"More and more states started having doubts about this strategy and started taking a less aggressive position regarding Venezuela. They talk more about dialogue," Long said.
He commented on an admission made last Sunday by US National Security Adviser John Bolton that the United States was working to build as broad coalition as possible to replace Maduro and his government.
It is not clear what coalition Bolton meant, Long added, but an alliance that is interventionist is not something that will be popular with EU countries that have recognized Juan Guaido, the US-backed self-proclaimed interim president of Venezuela.
"This is something that is crumbling, and not consolidating … So I think it’s the contrary: instead of having a stronger coalition, the alliance is more and more weak," the former diplomat stressed.
Change of Heart
Five dozen countries have recognized Guaido, less than half of the 193 states making up the United Nations, Long noted.
The February 23 attempt to bring alleged relief aid to Venezuela was a turning point in the standoff between Maduro and Guaido’s supporters, demonstrating that the government was not on its last legs, Long said.
"We passed a turning point when all those states thought that all this pressure would end by the military turning against Maduro, but this moment of high tension has passed, and Maduro is still in charge of the country. So I think a lot of states are now revising their strategy," he said.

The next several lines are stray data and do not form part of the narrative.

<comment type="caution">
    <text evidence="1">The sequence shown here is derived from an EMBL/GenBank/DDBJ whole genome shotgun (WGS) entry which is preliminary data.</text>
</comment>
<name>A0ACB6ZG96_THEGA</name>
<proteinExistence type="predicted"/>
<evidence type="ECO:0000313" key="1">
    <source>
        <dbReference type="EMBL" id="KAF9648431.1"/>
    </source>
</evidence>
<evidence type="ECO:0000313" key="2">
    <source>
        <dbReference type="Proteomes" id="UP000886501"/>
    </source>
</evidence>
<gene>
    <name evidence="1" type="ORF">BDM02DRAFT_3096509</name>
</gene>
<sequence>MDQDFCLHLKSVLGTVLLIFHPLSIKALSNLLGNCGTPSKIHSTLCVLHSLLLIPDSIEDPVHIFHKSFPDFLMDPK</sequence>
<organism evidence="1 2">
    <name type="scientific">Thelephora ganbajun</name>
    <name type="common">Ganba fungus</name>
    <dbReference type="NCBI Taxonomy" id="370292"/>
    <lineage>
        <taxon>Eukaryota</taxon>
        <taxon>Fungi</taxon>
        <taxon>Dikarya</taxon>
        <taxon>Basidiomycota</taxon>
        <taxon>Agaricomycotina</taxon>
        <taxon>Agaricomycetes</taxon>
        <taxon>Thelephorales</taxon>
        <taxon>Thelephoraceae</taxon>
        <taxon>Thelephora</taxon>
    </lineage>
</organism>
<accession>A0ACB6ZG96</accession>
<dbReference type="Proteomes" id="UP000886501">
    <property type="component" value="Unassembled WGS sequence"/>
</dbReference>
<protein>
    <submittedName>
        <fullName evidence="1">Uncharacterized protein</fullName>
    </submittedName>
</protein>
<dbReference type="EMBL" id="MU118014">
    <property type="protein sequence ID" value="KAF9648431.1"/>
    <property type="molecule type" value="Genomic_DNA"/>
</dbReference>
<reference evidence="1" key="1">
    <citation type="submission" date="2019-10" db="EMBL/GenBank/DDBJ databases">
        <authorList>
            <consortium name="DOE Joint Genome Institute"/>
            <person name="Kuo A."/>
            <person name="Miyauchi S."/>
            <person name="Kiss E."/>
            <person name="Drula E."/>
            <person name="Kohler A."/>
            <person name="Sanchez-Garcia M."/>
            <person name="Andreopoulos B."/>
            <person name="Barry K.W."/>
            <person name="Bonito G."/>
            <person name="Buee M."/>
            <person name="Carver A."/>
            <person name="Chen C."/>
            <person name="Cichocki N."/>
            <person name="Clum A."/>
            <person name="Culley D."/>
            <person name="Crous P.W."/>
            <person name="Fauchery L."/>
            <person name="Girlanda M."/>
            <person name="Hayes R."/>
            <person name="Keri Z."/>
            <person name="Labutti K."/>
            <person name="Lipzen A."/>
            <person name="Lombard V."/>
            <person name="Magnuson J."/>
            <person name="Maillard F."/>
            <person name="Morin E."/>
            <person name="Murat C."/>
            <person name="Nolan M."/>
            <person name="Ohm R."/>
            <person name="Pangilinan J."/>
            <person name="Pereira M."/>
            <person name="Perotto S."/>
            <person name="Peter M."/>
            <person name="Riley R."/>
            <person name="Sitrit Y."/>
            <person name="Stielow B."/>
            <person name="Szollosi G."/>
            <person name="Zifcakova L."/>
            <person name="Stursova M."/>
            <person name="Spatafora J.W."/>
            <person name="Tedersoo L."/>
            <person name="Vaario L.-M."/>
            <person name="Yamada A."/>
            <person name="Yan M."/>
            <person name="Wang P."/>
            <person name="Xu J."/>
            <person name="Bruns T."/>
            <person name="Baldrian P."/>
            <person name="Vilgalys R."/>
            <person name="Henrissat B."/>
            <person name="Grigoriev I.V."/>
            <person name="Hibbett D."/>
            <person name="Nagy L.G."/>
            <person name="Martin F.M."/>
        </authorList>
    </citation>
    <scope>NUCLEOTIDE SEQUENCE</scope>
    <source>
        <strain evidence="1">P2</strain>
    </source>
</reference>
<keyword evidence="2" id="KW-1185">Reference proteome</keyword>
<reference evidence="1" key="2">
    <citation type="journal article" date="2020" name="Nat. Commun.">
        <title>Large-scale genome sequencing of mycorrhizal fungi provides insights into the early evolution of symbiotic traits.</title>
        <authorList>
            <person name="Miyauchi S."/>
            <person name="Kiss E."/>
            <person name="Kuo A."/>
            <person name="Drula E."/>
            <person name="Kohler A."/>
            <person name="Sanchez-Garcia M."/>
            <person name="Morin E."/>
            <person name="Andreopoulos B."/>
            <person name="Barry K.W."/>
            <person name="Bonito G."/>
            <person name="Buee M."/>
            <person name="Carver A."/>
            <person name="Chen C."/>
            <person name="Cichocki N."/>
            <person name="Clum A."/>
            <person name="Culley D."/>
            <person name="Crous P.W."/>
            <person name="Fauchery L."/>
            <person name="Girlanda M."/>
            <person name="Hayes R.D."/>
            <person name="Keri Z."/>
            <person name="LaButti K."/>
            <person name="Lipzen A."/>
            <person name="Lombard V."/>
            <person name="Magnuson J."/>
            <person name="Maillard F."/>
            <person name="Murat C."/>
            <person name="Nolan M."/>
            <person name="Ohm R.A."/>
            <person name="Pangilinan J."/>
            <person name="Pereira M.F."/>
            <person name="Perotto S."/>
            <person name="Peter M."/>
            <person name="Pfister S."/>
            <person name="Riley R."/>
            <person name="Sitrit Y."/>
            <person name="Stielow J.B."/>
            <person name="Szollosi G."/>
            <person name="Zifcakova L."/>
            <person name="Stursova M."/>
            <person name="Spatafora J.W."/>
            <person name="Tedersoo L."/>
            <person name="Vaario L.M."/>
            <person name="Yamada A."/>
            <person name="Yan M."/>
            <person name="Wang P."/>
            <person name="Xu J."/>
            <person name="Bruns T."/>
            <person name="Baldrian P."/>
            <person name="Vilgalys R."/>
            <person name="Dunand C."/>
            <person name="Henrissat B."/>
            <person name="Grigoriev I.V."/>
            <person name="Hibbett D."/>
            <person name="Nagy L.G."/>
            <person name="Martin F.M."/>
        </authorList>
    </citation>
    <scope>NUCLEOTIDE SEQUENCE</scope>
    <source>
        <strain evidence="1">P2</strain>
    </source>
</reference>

Spain could be one of such revisionists after it reluctantly recognized Guaido early last month. The ex-diplomat said that "one could feel almost a regret to have blindly followed the US in this affair" in a recent speech by Spanish Foreign Minister Josep Borell.
He added that many countries appeared to have finally realized that Venezuela was as divided over Maduro’s rule as the global community. Several million people voted for him in last May’s election and many more are suspicious of the opposition and like Guaido even less.
An attempt by the United States to topple Maduro through force would not have the backing of its EU and Latin American allies, including ones openly hostile to Maduro, like Brazil, Colombia, and Chile, Long argued.
"If there is an intervention it will be in a totally isolated way, by the US only, because even the countries who recognized Guaido do not favour it," he said.
He said a US military intervention in a South American country would be an absolute taboo and a "traumatizing" experience in the long term, leading to an even greater outflow of migrants to neighbour states.
Long pointed out, however, that US Special Representative for Venezuela Elliott Abrams had a very "interventionist" set of mind and one could never be certain what the US administration was capable of doing.
Long said there appeared to be an ethical contradiction between US efforts to deliver what it claims is humanitarian aid to Venezuela and its economic sanctions on the country, which have impaired Caracas’ ability to guarantee access to healthcare, social services and the like.
"Besides its illegal character, we have humanitarian aid which is very, very modest, some millions of dollars, which experts say could feed Venezuelan population for a couple of days. And facing immense sanctions it is a sort of cynicism which should be condemned," he said.
Long emphasized that humanitarian aid could not be used as a political tool and needed to be coordinated with the receiving country in an impartial way. He added the United Nations and the Red Cross had ruled out using aid for political gains, which is against international law.
Maduro has banned US shipments from crossing the border, saying the delivery was a pretext for invasion. The attempt to bring it in from Brazil and Colombia failed last month after clashes broke out between Guaido supporters and border troops.
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